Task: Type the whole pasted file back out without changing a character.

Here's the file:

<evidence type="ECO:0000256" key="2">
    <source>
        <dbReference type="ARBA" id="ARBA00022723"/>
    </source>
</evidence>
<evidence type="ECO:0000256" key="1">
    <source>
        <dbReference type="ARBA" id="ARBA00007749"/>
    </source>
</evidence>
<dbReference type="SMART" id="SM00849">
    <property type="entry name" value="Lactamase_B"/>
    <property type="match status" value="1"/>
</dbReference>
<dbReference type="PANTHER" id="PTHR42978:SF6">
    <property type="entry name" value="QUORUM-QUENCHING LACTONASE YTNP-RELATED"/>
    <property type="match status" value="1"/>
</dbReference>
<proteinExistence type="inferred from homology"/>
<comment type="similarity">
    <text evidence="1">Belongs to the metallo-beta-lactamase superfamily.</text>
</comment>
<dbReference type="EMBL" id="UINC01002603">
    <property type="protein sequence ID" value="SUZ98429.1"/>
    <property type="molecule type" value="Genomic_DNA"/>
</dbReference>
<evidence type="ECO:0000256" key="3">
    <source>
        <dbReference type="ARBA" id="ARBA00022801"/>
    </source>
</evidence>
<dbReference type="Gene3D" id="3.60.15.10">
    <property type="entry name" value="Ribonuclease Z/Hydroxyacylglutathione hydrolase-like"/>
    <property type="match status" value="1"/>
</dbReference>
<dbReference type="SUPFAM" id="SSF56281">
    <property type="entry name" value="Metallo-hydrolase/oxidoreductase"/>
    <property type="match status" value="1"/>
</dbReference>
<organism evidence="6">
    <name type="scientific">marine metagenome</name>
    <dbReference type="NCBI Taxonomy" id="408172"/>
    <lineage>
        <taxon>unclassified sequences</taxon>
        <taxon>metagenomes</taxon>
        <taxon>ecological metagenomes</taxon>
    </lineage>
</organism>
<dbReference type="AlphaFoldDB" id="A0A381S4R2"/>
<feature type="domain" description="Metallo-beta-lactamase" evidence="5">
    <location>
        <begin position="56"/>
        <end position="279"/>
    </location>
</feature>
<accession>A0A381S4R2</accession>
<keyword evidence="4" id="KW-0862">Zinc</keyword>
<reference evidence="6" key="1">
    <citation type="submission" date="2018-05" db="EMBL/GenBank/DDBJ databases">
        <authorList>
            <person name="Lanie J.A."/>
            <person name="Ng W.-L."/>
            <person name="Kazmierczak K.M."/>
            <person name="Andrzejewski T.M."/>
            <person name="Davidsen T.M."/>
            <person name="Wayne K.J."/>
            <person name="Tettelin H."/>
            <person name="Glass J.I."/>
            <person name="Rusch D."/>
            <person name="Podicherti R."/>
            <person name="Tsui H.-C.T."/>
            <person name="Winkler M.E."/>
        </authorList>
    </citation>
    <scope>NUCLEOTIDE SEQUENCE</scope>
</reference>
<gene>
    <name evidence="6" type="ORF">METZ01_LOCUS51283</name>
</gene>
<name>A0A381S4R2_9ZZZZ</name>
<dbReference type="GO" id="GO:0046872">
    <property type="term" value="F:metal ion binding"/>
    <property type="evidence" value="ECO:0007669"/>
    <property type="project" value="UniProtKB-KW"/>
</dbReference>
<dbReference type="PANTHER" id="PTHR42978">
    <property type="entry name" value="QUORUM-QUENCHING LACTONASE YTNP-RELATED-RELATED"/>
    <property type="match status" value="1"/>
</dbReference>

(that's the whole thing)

<evidence type="ECO:0000256" key="2">
    <source>
        <dbReference type="ARBA" id="ARBA00022723"/>
    </source>
</evidence>
<evidence type="ECO:0000256" key="1">
    <source>
        <dbReference type="ARBA" id="ARBA00007749"/>
    </source>
</evidence>
<dbReference type="SMART" id="SM00849">
    <property type="entry name" value="Lactamase_B"/>
    <property type="match status" value="1"/>
</dbReference>
<dbReference type="PANTHER" id="PTHR42978:SF6">
    <property type="entry name" value="QUORUM-QUENCHING LACTONASE YTNP-RELATED"/>
    <property type="match status" value="1"/>
</dbReference>
<proteinExistence type="inferred from homology"/>
<comment type="similarity">
    <text evidence="1">Belongs to the metallo-beta-lactamase superfamily.</text>
</comment>
<dbReference type="EMBL" id="UINC01002603">
    <property type="protein sequence ID" value="SUZ98429.1"/>
    <property type="molecule type" value="Genomic_DNA"/>
</dbReference>
<evidence type="ECO:0000256" key="3">
    <source>
        <dbReference type="ARBA" id="ARBA00022801"/>
    </source>
</evidence>
<dbReference type="Gene3D" id="3.60.15.10">
    <property type="entry name" value="Ribonuclease Z/Hydroxyacylglutathione hydrolase-like"/>
    <property type="match status" value="1"/>
</dbReference>
<dbReference type="SUPFAM" id="SSF56281">
    <property type="entry name" value="Metallo-hydrolase/oxidoreductase"/>
    <property type="match status" value="1"/>
</dbReference>
<organism evidence="6">
    <name type="scientific">marine metagenome</name>
    <dbReference type="NCBI Taxonomy" id="408172"/>
    <lineage>
        <taxon>unclassified sequences</taxon>
        <taxon>metagenomes</taxon>
        <taxon>ecological metagenomes</taxon>
    </lineage>
</organism>
<dbReference type="AlphaFoldDB" id="A0A381S4R2"/>
<feature type="domain" description="Metallo-beta-lactamase" evidence="5">
    <location>
        <begin position="56"/>
        <end position="279"/>
    </location>
</feature>
<accession>A0A381S4R2</accession>
<keyword evidence="4" id="KW-0862">Zinc</keyword>
<reference evidence="6" key="1">
    <citation type="submission" date="2018-05" db="EMBL/GenBank/DDBJ databases">
        <authorList>
            <person name="Lanie J.A."/>
            <person name="Ng W.-L."/>
            <person name="Kazmierczak K.M."/>
            <person name="Andrzejewski T.M."/>
            <person name="Davidsen T.M."/>
            <person name="Wayne K.J."/>
            <person name="Tettelin H."/>
            <person name="Glass J.I."/>
            <person name="Rusch D."/>
            <person name="Podicherti R."/>
            <person name="Tsui H.-C.T."/>
            <person name="Winkler M.E."/>
        </authorList>
    </citation>
    <scope>NUCLEOTIDE SEQUENCE</scope>
</reference>
<gene>
    <name evidence="6" type="ORF">METZ01_LOCUS51283</name>
</gene>
<name>A0A381S4R2_9ZZZZ</name>
<dbReference type="GO" id="GO:0046872">
    <property type="term" value="F:metal ion binding"/>
    <property type="evidence" value="ECO:0007669"/>
    <property type="project" value="UniProtKB-KW"/>
</dbReference>
<dbReference type="PANTHER" id="PTHR42978">
    <property type="entry name" value="QUORUM-QUENCHING LACTONASE YTNP-RELATED-RELATED"/>
    <property type="match status" value="1"/>
</dbReference>